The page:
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Poor White Trash By Jerry L. Parker “Poor white trash!” That’s what some people called my family back in the late 1950s when I was only 7 or 8 years old living in the small town of Dexter, Missouri. At that time, I was too young to know — or much care — about what these words actually meant, but I assumed from the tone of their voices and the look of disdain on their faces that it was something horribly bad — perhaps like when I said, “All girls have cooties!” — an opinion which would soon change dramatically. I was also too young to understand just how poor my family actually was. In fact, I thought we were doing just great! After all, my mamma often made me the best biscuits & gravy in the whole wide world for breakfast. She sometimes even gave me a piece of bacon to go with it (but she saved the excess bacon grease in a little metal canister she kept out of my reach on the top of the cook stove). Our dessert was sometimes watermelon, cantaloupe, strawberries, or fresh blackberry pie made from produce grown in our own small garden. I didn’t know that my mother made these wonderful dishes mostly because there was absolutely nothing else in the house that she had to feed her husband and five young children. I was a fairly happy child — the youngest of three other boys and one girl. My next older sibling, Larry, was four years older than I. My sister, Paulette, was three years older than Larry — then there was Kenneth, a year older than Paulette, and finally Jimmy, who was a year older than Kenneth. So, yes, I was “The Baby” of the family. I didn’t know I was “Poor White Trash” or think there was anything different about my family as compared to anyone else’s. I was too young to understand. Sadly, as I grew older, I learned through the cruel taunts of more wealthy children. Sometimes my persecutors wouldn’t need to say anything but simply extol the superiority of their new toys as compared to my old hand-me-downs. Still, I wasn’t convinced that my family was poor or needy, not even when I was transported by a farmer in an old rusty pickup truck with my mother and a few other poor families to the flat, dusty Missouri boothill to either chop or pick cotton. Of course, working in that hot, dry field soon gave me the excuse that I was too hot and tired to work — so my mother would dismiss me to go run and play with the other cleaver children who had also tricked their mommies into allowing them to leave work to play tag or hide-and-seek. Naturally, our mothers never suspected that we were deceiving them. Our mothers, on the other hand, also had a secret — they knew that they took us out into the fields with them, not because our meager efforts helped to fill the family coffers, but because they shouldn’t afford babysitters to keep us out of trouble while they worked the cotton fields. I was old enough to feel a bit sorry for those poor kids from around Kennet, Missouri, who were dressed in badly-worn, but wellmended, clothing. Most were skinny kids who lived in tarpaper shacks with outhouses and hand-pumped water. Still, these children’s mommies made them pulled-pork sandwiches, black-eyed peas, collard greens, and pumpkin bread, so I concluded that they were doing just fine too. But, in comparison to those other kids working in the dusty cotton fields, I thought my family was doing just great — even when I was tortured by the taunts and teasing of my “friends” in grade school who would call me a “hillbilly” or “pig farmer” — comments I found confusing because we lived in an area where there were few hills and I wasn’t a farmer — I just occasionally worked for one. Still, these were some of my first lessons in class warfare and social injustice. I was too young to understand that my mother was forced to work in those blazing hot cotton fields on weekends to make a few extra dollars. My mother could pick up to 500 pounds of cotton a day, which was quite an accomplishment — a chore which few others (including men) could boast. My family didn’t have a color TV or air conditioning and we had to periodically stoke our coal heating stove, but we did have a black & white TV that picked up three different channels. We had city water, indoor toilets, and a gas cook stove. (Admittedly, most of our appliances were very old — some salvaged from the Dexter City Dump where my brothers and I would forage on weekends for things which had been thrown away by the wealthy but could be repaired by my father’s skilled hands. My father was a quiet, even-tempered, hard-working auto mechanic. So, as a young child, I didn’t understand why he was sometimes fired from his job. I didn’t know that he was fired through no fault of his own. Instead, he was fired on the many occasions when he became physical incapable of doing his job. He became physically incapable because he had a sheep bone (yes, an actual “sheep” bone) from the ankle of his right leg up to his knee. This sheep bone was used to replace his shin bone after it was shattered by a backfiring car. (Back in the early 1930s, when my father was only 19, many vehicles were still started by hand cranks which would suddenly counter-rotate with tremendous destructive force when the engine backfired. Broken bones were a common result, which soon led to the invention of electric starters.) Sadly, the surgical experiment on my father’s leg was only a partial success. With the sheep bone in his lower leg, my father was able to walk, work, and even run for a very short distance, but his leg never completely healed — his body always tried to reject that foreign tissue which had so rudely invaded its domain. My father’s leg was collateral damage in a constant state of war between his body and some long-dead sheep’s bone. His leg was scared, scabbed, and the slightest scratch would turn that scratch into a large, gapping sore. The wound then penetrate all the way to the bone before his skin would start to heal outwardly. During that long healing process, my father couldn’t stand, much less endure the agony of working on his feet all day. My sister, Paulette, was often delegated to the task of replacing the stinky, putrid leg bandages — a task which she understandably did with some resentment ... a task which she happily passed on to the “Baby of the Family” as soon as she possibly could. And, because of this constant battle with his reoccurring impairment, my father was never able to take me swimming, didn’t play baseball with me, didn’t teach me to throw a baseball or football. The most physical game he ever offered to play with me was a rousing game of croquet (which was about as exciting to me as watching the grass grow on the playing field). My mother and father didn’t want to frighten their children, so they never discussed the dire financial straits that our family was in during those many times of my father’s unemployments. Instead, my parents would sacrifice things they needed or wanted in hope that their children would not be burdened with the fear of what might happen to us. I wasn’t aware of their sacrifice, so I never knew how grateful I should have been until I was much older. My parents would sometimes joke that our family would be alright as soon as “Your rich uncle dies in the Poor House,” but I didn’t know we had a rich uncle and didn’t understand why my parents seemed so pleased over the possibility of a close relative’s impending demise. I also never knew that during those times of my father’s unemployment that he was usually suffering excruciating pain as he forced himself to repair other peoples’ cars and truck in our front yard to earn a few dollars for us. I was just embarrassed when my neighborhood playmates said that our house looked like a junkyard. My mother worked fulltime at the International Shoe Factory as a line worker for a few cents above minimum wage. In the evening and on weekends, she earned extra money by washing, ironing, or repairing other people’s laundry. She tended our garden, laundered our clothes, made our meals, cleaned our house, and fed the pets that we children had vowed to care for but never followed through on those promises. Of course, I only was resentful that my mother could find time to do all these other trivial tasks but never seemed to be able to find the time to take me to my Boy Scout meetings, so I had to walk the entire 9 blocks both to and from my meetings. During these times of my father’s unemployment, my family lived far below the poverty level but my father wouldn’t go on welfare or accept charity; so, my older siblings did what they could to help. I earned money by having a paper route so I could buy candy, comic books, and other necessities. My more wealthy “friends” made fun of my family — and I wanted to be part of the “in crowd,” so I became ashamed of my family — even though each member seemed to be of higher moral character than either my friends or I. I became ashamed of my parents who were working hard to provide me with a lifestyle which allowed me the illusion that I was better than they were. I became ashamed of my sister, Paulette, because she worked as a babysitter from some of the parents of peer group — boys who would tell me loudly and in great deal about how “hot” they thought my sister was and what they would like to do to her if they had the chance — knowing that they would never have the chance. Instead of defending my sister as I should have done, I resorted to talking about their sisters or insulting their families instead. I just wanted to be “one of the boys.” I was ashamed of my brother Larry because my parents sometimes ordered me to accompany him as he mowed the yards of my snooty “friends” and trimmed their hedges. Naturally, Larry interpreted my parent’s words “accompany him” as “follow his orders without question and help him without “just compensation” for my labor. In turn, my working in their yards justified my friends, words when they denigrated me by call us “The hired help” — which, of course, we actually were. I was ashamed of my brother, Jimmy, because he was forced to join the Army after a minor altercation with the local law after which the judge gave Jim a choice — either he could join the Army for three years or he would be sentenced to serve six months on the County Work Farm where he would have to cut the weeds from the graves of the county’s cemeteries and from along the county’s roads. I was as ashamed of my brother, Kenneth, because, about a year after Jimmy left for the Army, Kenneth joined the Marines and left me behind in a home where I felt unnoticed and unwanted. Kenneth was my hero. But, he joined the Marines to be one of America’s heroes instead. I wanted him at home to love and protect me. But, he went away — selfishly hoping to protect the World instead. I was embarrassed by my father’s working on cars in our small front yard where all my friends could see him. I was embarrassed by the permanent grease stains on his clothing and hands — hands that fixed on dirty engines in order to feed his family .. .taking few brakes to visit with his own friends. I was embarrassed by my mother’s homemade dresses made from printed flour sack material. Embarrassed by her strong, calloused hands — too much like a man’s hands. Hands painfully debilitated by arthritis. Time passed. I grew older. But was I any wiser? At age 12, a singular event changed my life. My beloved brother, Kenneth, was killed in Vietnam in 1965. He was one of the first Marines from Missouri to be killed in that awful war. Now his memory lives only in my heart and as just another name on Vietnam memorials. I wept openly at Kenneth’s funeral — with its full Marine Honor Guard and 21 Gun Salute. Not worried about whether my uppity friends would call me “baby” or “wimp,” I was suddenly filled with pride to have been his brother. He looked so peaceful and regal in his Marine Dress Blues and medals. I knew he had died for what he believed was right. He had grown into an honorable man while I was nothing more than a whiny, selfish child. Still, I started looking at things with my eyes more opened. I began to see my family in a completely different way. I realized that my sister, Paulette, worked each day to provide things she wanted or needed but which our parents couldn’t afford to provide. She has worked since she was a teenager and is still working today — at age 74. After retiring from his job, my father died in 1989, peacefully of “old age” in his sleep. The most tragic thing about my father’s death was that his cold, lifeless body was discovered by my sweet little, 9 year old niece, Jamie, when she went to wake her grandfather for breakfast. My mother died of Alzheimer’s about 15 years later. The only thing I can remember my mother asking from life was to never be placed in an “Old Folks Home.” She asked to die at home, surrounded by family and friends. Instead, she died alone — no longer in her right mind — not knowing who I was — in an “Assisted Living Facility” (i.e., insert “Old Folks Home”) in Sullivan, Missouri. While in the Army, my brother, Jimmy, became a paratrooper with the famous 101st Airborne. He was a hand-to-hand fighting instructor, an explosive expert, and trained sniper. He later became the owner of a successful construction company before he eventually died of a heart attack while taking a nap after work one bright summer’s day in 1996. The most tragic thing about Jimmy’s death was that my sweet 16 year old niece, Jamie, discovered his cold, lifeless body when she went in to wake him for the dinner she had cooked for him. Jamie had found the bodies of two of the men she loved most in life. So, fate has not been kind to my lovely, warm-hearted, little Jamie. Now Jamie is a grown woman who can still find enough love in her heart to care for even the likes of someone like me. Larry followed our father’s footsteps to become a professional auto mechanic. Although he is now deceased, he had his own family of four whom he also managed to embarrass by working on cars in their own front yard. He died about ten years ago of a brain aneurism. So, I am now proud to have been allowed by God to have been a member of my wonderful family — of which I was not worthy to have been a part. I never gave my family any reasons to be proud of me. I committed a terrible crime at the age of 17 and have now been in Missouri prisons for the past 51 years. At 68 years old, I have the dubious “honor” of having been incarcerated longer than any other prisoner in the State of Missouri. So, I now regret what I did not realize while my parents and brothers were still alive — a truth that I am now willing to admit — and now feel compelled to reveal to you. All those years ago when I saw people looking toward me and saying, “Poor White Trash,” I was wrong to assume that they were talking about my family. I now know they were only talking about me. THE END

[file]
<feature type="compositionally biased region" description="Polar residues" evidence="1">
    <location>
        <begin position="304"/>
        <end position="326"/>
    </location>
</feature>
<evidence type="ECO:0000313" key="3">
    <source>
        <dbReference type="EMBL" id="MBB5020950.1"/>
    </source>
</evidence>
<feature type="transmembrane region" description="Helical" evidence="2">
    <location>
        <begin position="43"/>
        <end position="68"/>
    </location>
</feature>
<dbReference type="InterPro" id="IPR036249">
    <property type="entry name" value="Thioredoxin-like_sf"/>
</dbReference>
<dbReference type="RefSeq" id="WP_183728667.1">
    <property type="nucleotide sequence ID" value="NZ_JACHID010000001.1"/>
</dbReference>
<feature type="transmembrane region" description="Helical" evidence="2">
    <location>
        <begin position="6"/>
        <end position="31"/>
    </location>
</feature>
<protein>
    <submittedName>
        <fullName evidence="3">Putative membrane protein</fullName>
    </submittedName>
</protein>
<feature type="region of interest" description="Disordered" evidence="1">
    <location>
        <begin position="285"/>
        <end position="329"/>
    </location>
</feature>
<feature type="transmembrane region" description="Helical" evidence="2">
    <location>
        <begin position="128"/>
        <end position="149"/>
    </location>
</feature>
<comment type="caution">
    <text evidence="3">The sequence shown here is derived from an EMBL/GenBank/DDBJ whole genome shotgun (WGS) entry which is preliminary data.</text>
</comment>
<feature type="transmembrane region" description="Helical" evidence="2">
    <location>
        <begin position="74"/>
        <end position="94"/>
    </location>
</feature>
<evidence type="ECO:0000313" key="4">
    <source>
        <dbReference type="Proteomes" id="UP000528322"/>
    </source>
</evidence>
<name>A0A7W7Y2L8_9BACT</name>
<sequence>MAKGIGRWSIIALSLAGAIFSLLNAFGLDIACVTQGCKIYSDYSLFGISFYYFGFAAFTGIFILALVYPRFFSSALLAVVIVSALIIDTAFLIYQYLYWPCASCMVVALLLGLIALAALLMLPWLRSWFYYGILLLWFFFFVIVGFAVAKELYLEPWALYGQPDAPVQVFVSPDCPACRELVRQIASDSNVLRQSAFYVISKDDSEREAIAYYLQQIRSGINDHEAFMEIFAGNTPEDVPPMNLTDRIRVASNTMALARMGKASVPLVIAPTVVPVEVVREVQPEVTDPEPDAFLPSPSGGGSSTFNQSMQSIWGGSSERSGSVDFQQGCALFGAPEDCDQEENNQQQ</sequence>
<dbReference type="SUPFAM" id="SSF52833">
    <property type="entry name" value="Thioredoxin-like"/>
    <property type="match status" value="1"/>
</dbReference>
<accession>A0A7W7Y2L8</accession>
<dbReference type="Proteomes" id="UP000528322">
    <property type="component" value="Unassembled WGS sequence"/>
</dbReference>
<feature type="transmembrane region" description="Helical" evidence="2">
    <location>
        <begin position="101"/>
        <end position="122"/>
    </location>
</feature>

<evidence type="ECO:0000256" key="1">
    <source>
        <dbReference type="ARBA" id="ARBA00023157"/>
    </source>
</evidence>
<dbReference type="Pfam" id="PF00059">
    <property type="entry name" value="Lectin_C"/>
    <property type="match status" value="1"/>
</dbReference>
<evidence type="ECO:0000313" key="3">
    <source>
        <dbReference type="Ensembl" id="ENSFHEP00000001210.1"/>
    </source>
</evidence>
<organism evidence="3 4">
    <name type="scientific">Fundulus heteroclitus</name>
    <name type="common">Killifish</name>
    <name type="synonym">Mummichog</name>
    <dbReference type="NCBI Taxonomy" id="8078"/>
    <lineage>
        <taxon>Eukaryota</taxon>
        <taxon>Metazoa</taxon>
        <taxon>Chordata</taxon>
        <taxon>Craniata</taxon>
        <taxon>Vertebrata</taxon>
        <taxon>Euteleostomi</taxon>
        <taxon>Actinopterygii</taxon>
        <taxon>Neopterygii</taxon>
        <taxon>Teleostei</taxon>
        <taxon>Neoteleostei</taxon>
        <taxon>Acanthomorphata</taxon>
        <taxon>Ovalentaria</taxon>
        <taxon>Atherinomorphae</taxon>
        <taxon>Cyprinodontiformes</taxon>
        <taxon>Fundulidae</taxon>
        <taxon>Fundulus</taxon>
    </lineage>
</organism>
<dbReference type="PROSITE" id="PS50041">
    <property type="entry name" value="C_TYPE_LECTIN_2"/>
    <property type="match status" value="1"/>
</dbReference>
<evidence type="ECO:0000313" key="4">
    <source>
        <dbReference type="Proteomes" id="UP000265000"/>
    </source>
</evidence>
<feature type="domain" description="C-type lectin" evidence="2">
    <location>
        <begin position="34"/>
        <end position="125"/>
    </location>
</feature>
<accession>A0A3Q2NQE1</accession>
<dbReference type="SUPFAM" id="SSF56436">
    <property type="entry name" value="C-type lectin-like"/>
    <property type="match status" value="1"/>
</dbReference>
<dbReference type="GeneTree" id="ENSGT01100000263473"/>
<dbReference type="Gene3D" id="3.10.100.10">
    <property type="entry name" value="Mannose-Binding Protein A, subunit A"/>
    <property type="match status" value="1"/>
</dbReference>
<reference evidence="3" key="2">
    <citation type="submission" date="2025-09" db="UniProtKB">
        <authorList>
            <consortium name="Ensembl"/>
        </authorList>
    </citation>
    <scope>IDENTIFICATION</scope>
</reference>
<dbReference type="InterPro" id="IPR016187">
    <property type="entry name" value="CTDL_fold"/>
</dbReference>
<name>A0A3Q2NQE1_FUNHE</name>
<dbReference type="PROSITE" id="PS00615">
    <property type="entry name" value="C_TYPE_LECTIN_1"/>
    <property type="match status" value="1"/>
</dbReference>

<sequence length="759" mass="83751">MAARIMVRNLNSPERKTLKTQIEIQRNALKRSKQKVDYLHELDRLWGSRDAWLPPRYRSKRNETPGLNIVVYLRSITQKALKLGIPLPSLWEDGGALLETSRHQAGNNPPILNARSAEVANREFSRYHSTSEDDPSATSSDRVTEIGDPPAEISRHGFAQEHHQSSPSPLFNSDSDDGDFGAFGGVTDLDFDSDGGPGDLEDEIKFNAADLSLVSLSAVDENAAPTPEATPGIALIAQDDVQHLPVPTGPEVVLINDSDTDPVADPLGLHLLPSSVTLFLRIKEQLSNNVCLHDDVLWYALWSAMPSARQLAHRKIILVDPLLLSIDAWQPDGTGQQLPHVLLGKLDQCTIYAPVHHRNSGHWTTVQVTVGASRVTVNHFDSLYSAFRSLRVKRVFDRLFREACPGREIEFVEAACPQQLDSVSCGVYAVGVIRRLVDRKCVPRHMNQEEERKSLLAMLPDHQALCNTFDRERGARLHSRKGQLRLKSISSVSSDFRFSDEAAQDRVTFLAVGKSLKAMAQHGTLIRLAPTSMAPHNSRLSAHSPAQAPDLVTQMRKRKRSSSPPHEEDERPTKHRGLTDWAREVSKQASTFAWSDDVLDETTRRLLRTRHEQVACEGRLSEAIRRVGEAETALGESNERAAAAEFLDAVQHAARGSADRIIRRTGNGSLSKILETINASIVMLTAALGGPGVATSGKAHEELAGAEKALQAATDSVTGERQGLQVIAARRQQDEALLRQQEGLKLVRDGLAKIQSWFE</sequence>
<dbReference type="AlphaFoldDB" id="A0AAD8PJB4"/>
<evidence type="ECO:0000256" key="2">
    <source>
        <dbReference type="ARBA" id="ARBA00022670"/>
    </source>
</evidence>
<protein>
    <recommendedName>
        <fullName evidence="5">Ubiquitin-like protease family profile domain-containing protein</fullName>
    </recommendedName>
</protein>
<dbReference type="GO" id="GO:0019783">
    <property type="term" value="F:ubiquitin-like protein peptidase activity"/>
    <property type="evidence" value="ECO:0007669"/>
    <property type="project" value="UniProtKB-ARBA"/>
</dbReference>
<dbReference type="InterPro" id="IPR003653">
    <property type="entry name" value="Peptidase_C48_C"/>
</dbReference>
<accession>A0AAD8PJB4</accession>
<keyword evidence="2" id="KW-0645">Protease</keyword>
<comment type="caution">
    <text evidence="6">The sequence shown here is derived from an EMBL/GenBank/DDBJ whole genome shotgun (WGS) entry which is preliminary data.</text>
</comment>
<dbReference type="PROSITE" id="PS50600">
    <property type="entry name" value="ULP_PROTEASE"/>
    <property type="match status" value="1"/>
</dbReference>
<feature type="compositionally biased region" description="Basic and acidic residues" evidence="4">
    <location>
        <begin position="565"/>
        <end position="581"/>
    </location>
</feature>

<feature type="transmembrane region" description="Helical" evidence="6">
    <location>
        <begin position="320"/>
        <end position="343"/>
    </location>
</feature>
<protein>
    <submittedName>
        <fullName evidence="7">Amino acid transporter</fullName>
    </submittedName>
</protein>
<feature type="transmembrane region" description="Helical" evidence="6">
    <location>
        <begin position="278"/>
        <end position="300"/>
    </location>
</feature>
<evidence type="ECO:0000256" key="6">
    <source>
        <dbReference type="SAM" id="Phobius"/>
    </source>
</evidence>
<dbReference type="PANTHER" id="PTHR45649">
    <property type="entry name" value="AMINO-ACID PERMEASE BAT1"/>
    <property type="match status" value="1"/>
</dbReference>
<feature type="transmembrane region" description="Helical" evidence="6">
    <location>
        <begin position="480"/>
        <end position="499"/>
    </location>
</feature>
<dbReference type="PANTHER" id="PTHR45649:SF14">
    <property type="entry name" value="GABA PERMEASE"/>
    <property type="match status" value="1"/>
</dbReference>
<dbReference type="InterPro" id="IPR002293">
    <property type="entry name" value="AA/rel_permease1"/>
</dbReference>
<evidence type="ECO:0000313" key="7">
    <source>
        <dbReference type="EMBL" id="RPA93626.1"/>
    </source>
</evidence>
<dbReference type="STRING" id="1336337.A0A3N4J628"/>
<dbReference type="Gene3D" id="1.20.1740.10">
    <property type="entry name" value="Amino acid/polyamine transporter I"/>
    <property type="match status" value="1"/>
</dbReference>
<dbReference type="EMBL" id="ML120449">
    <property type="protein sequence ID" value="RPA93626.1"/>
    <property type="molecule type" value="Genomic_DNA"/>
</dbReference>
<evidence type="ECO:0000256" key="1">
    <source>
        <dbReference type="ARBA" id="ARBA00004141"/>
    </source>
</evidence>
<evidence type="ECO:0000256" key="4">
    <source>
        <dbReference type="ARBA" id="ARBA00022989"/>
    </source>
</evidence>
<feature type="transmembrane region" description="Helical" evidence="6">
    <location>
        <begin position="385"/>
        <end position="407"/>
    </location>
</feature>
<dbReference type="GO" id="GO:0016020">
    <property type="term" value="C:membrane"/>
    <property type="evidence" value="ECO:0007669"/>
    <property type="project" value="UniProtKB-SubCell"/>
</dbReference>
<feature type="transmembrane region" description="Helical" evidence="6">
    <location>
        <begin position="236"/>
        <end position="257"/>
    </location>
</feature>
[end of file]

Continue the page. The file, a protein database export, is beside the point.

Author: Parker, Jerry L.

Author Location: Missouri

Date: 2022

Genre: Essay

Extent: 9 pages